Today, over the course of about 7 hours, my journal received over 500 pieces of comment spam that got through my spam filters. All of them had the same form: posted to an apparently randomly chosen entry, with a name consisting of two strings of random letters, and a comment body consisting of half a dozen nonsense "words" (strings of random letters). There was no pattern to the IP addresses, and all of the usernames were random strings of letters. They all pointed to URLs that also consisted of random strings of letters.
The only string that obviously repeated was the domain name of the email address: they all claimed to be from [random string of letters]@mail.com.
None of these spam comments actually appeared in my journal, because (a) they were all on old entries where comments are screened (unless you sign in), and (b) I've been screening all comments from @mail.com addresses for a long time now.
But still, I received over 500 pieces of comment-notification email, and then I had to go in and mass-delete all the comments using the Movable Type interface. It wasn't awful, but it was sufficiently annoying that I finally made a decision:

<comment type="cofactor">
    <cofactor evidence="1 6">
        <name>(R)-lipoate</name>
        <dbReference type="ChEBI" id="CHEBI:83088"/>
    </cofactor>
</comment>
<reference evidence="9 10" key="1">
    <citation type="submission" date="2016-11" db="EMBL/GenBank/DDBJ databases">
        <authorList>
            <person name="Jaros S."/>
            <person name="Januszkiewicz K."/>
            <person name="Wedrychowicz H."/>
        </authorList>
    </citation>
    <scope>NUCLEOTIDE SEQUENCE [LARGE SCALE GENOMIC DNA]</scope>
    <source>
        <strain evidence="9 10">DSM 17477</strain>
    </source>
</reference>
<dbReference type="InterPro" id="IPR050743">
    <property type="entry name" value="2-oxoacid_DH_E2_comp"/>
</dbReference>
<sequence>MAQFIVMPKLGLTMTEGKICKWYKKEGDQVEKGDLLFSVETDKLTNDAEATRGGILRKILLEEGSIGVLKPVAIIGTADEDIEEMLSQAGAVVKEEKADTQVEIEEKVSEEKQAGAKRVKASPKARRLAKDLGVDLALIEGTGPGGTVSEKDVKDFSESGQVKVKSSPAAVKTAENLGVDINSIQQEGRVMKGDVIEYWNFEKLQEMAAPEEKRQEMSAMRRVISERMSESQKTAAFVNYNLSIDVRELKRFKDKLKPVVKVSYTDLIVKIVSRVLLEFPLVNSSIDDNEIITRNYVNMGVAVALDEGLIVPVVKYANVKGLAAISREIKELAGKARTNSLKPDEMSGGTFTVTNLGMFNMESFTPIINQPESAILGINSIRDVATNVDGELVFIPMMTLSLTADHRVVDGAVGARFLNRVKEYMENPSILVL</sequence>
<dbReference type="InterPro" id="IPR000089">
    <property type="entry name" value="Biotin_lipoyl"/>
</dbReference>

From now on, I'm going to consider all comments from @mail.com email addresses to be spam, automatically junked without notifying me.
This is unfortunate; it's the first time that I've installed a spam rule that has a reasonable chance of automatically junking a legitimate comment. On the other hand, in the years that I've allowed comments in this journal, I haven't yet received a legitimate comment from a mail.com address, and I've received thousands of spam comments from such addresses.
This is obviously not a scalable solution to the comment-spam problem. If the spammers do the same thing tomorrow using addresses at a domain that I do receive legitimate comments from, I'm not sure what I'll do. I might have to disable comments on all old entries, which would be a shame, or I might have to start requiring sign-in for all comments, which would also be a shame (and I know a couple of you would just stop commenting). But I'll cross that bridge when I come to it; for now, disallowing comments from @mail.com addresses solves the immediate problem, probably without losing me too many legitimate comments.